As part of my work at the Gandhi Institute, I’m tasked with and encouraged to spend some of my working hours learning. I feel grateful for that, and know that I’m privileged to work for an organization that prioritizes my personal development, and that knows that anytime a member of our team is growing, that the rest of the team will be impacted by that learning also. Learning about race, gender, identity, and social justice requires time, energy, and support to learn about, and then to create, actions that work to build relationships and more equity into the groups we inhabit. I’ve written about some of my experience participating in a Rochester-based professional development program below:
Over six months in 2018, I participated in the Leadership Coaching Certificate Program (LCCP) which was full of opportunities for building new awareness and skills. One of the most impactful learnings came via my small group, or Learning Support Group, work. During a group exercise, a colleague shared the importance of taking time to build relationships, and how this was especially important to her as the only woman of color in our group. In our focus on the task, our group didn’t pause to acknowledge what was shared. While this was occurring, my intuition was telling me to do just that, but instead I stayed in my head: doubting my experience and thinking about how interjecting might cause discomfort in the group. By not acknowledging my colleague’s statement, I was part of invalidating her experience. Afterwards, I felt ashamed for not speaking up in alignment with my values of equity and inclusion.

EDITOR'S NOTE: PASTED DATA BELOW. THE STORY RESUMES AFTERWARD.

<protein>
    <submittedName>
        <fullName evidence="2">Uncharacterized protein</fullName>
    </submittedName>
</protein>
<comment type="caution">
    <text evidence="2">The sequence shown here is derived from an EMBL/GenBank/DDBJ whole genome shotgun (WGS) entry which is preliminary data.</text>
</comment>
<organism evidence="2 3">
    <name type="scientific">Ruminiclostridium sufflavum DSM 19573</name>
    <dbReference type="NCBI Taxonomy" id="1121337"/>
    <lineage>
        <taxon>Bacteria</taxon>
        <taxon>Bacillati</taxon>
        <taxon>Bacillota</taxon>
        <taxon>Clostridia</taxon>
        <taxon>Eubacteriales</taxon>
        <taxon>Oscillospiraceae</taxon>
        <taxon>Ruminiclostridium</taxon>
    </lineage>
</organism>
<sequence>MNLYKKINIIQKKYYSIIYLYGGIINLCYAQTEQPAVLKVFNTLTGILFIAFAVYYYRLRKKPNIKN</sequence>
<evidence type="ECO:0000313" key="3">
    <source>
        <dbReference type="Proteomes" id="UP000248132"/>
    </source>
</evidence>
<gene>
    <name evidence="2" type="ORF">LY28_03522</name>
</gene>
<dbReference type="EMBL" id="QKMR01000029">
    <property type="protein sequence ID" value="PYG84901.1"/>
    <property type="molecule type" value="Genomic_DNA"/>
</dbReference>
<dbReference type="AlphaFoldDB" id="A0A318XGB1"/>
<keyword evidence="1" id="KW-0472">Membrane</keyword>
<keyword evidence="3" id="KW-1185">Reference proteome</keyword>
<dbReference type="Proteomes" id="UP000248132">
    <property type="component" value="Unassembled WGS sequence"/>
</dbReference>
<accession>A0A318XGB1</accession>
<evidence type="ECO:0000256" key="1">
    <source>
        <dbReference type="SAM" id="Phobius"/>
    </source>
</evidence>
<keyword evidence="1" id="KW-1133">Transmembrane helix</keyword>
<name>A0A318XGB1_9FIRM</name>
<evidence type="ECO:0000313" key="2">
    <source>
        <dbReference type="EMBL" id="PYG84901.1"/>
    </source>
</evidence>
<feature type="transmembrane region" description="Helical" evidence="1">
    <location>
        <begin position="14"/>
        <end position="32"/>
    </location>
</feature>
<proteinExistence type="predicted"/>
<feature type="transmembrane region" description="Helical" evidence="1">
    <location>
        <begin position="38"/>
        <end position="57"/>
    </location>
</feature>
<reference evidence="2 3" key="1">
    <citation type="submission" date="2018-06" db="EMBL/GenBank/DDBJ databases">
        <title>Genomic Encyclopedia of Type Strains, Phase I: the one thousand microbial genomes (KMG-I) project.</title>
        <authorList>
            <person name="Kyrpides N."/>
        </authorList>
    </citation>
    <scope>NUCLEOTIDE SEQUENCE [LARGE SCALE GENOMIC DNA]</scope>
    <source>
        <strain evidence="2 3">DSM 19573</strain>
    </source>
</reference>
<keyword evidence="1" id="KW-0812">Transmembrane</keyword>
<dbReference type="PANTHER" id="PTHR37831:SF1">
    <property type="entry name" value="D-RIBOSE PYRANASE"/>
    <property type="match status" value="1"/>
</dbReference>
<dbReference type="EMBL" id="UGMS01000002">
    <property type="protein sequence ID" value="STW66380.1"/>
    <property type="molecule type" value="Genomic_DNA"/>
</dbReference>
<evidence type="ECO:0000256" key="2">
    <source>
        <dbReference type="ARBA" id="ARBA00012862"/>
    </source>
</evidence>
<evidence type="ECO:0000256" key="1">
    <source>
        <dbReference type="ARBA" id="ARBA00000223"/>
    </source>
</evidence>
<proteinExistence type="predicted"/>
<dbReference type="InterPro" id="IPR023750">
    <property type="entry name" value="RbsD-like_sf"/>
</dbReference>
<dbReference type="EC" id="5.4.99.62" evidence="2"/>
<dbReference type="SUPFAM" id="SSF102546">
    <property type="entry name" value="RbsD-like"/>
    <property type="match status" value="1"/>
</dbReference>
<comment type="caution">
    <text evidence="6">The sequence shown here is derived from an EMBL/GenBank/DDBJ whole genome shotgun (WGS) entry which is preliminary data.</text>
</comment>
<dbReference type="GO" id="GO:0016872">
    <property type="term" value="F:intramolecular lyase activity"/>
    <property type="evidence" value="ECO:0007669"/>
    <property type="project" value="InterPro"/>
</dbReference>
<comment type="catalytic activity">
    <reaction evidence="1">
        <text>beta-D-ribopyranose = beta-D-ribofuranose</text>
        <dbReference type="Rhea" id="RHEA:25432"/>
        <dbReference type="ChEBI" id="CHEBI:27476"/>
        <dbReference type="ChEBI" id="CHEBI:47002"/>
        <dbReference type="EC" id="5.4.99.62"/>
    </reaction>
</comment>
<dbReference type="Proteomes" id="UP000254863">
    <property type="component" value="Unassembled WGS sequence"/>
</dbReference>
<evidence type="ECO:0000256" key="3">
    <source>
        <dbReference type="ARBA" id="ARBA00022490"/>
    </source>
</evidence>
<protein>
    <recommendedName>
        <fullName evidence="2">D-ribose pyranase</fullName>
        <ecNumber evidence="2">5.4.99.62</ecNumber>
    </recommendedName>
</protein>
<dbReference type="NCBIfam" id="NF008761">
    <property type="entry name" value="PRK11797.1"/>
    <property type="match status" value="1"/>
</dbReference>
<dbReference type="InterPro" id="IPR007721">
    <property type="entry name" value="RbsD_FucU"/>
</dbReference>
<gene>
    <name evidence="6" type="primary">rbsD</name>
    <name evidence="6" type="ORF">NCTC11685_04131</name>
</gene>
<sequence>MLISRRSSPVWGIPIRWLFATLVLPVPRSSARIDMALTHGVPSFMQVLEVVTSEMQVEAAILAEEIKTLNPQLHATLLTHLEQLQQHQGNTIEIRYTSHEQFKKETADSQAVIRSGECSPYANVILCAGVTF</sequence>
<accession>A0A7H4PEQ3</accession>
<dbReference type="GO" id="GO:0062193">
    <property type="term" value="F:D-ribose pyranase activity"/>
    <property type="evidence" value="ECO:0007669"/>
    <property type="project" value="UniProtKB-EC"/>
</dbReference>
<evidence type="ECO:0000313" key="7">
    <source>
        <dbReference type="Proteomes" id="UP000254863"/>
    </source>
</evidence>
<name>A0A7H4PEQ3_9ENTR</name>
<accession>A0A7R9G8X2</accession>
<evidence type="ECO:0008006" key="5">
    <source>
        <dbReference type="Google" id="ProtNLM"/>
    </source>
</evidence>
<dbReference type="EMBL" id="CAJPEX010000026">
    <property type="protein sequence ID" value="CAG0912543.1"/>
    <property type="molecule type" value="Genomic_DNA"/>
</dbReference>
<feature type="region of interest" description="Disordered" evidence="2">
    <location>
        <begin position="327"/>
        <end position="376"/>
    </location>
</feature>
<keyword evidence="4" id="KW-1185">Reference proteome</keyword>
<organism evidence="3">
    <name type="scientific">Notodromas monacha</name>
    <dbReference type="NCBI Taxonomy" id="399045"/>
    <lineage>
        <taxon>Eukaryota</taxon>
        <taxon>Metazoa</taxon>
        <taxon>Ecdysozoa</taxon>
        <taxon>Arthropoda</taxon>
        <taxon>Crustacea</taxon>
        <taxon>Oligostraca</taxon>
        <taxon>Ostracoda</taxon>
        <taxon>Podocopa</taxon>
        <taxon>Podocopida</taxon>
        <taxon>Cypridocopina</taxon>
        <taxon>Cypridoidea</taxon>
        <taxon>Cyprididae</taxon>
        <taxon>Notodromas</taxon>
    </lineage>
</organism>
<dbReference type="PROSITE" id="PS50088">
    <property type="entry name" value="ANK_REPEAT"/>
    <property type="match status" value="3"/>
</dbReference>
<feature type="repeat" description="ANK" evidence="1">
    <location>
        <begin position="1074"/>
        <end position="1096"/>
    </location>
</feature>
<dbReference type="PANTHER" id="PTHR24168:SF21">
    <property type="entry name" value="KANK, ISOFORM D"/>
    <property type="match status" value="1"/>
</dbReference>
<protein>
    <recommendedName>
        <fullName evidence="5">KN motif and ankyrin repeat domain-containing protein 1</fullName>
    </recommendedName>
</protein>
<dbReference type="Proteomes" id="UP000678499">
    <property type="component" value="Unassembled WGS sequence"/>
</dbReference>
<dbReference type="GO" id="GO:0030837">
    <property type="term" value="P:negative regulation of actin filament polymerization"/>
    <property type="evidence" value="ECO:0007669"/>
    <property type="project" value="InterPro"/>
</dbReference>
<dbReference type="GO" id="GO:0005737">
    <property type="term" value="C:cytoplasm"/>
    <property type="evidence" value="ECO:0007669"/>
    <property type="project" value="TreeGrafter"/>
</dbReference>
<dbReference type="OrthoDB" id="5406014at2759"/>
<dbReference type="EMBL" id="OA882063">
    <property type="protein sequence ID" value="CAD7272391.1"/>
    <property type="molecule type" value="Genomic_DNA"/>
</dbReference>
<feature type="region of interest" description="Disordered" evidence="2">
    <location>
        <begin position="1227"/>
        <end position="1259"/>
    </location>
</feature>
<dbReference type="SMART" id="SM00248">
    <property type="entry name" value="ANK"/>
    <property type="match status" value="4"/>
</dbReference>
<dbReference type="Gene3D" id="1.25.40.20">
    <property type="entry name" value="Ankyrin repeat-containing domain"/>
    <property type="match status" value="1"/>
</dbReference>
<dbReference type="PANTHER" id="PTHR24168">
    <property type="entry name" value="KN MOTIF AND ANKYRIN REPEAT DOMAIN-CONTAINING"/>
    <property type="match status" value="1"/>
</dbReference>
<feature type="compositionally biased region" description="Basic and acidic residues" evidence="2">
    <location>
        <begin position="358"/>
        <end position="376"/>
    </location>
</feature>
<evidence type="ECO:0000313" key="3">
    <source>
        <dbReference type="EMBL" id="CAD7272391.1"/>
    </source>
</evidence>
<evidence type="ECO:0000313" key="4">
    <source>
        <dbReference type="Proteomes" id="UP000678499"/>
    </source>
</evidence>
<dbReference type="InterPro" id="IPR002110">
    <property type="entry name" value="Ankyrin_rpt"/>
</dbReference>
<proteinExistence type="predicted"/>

I was able to use peer coaching sessions to examine my hesitation, and thereby not stay stuck in my shame about my inaction. Later, by debriefing the situation with my other group members, we used the experience from the conflict to inform how we’d work together moving forward. We decided to integrate a relationship building component into our group agreement which helped us to build connection and support each other as challenges came up throughout the program. In doing so, we built trust and efficiency into our process and saw that replicated in our group projects.
My group experience helped solidify for me that oftentimes during conflicts, it’s the unexpressed shame I hold on to that discourages me from re-entering difficult conversations. By having the support from LCCP staff and my small group to work through my feelings, I was able to reflect and re-engage in conversation with my group. Through this process, I increased my self awareness, my confidence in using my white and male privileges as voice for equity, and my abilities to have uncomfortable conversations. This experience and my time in LCCP continue to inform how I think about myself as person and a leader. As a result, I would encourage others who are looking do the same to participate in the program.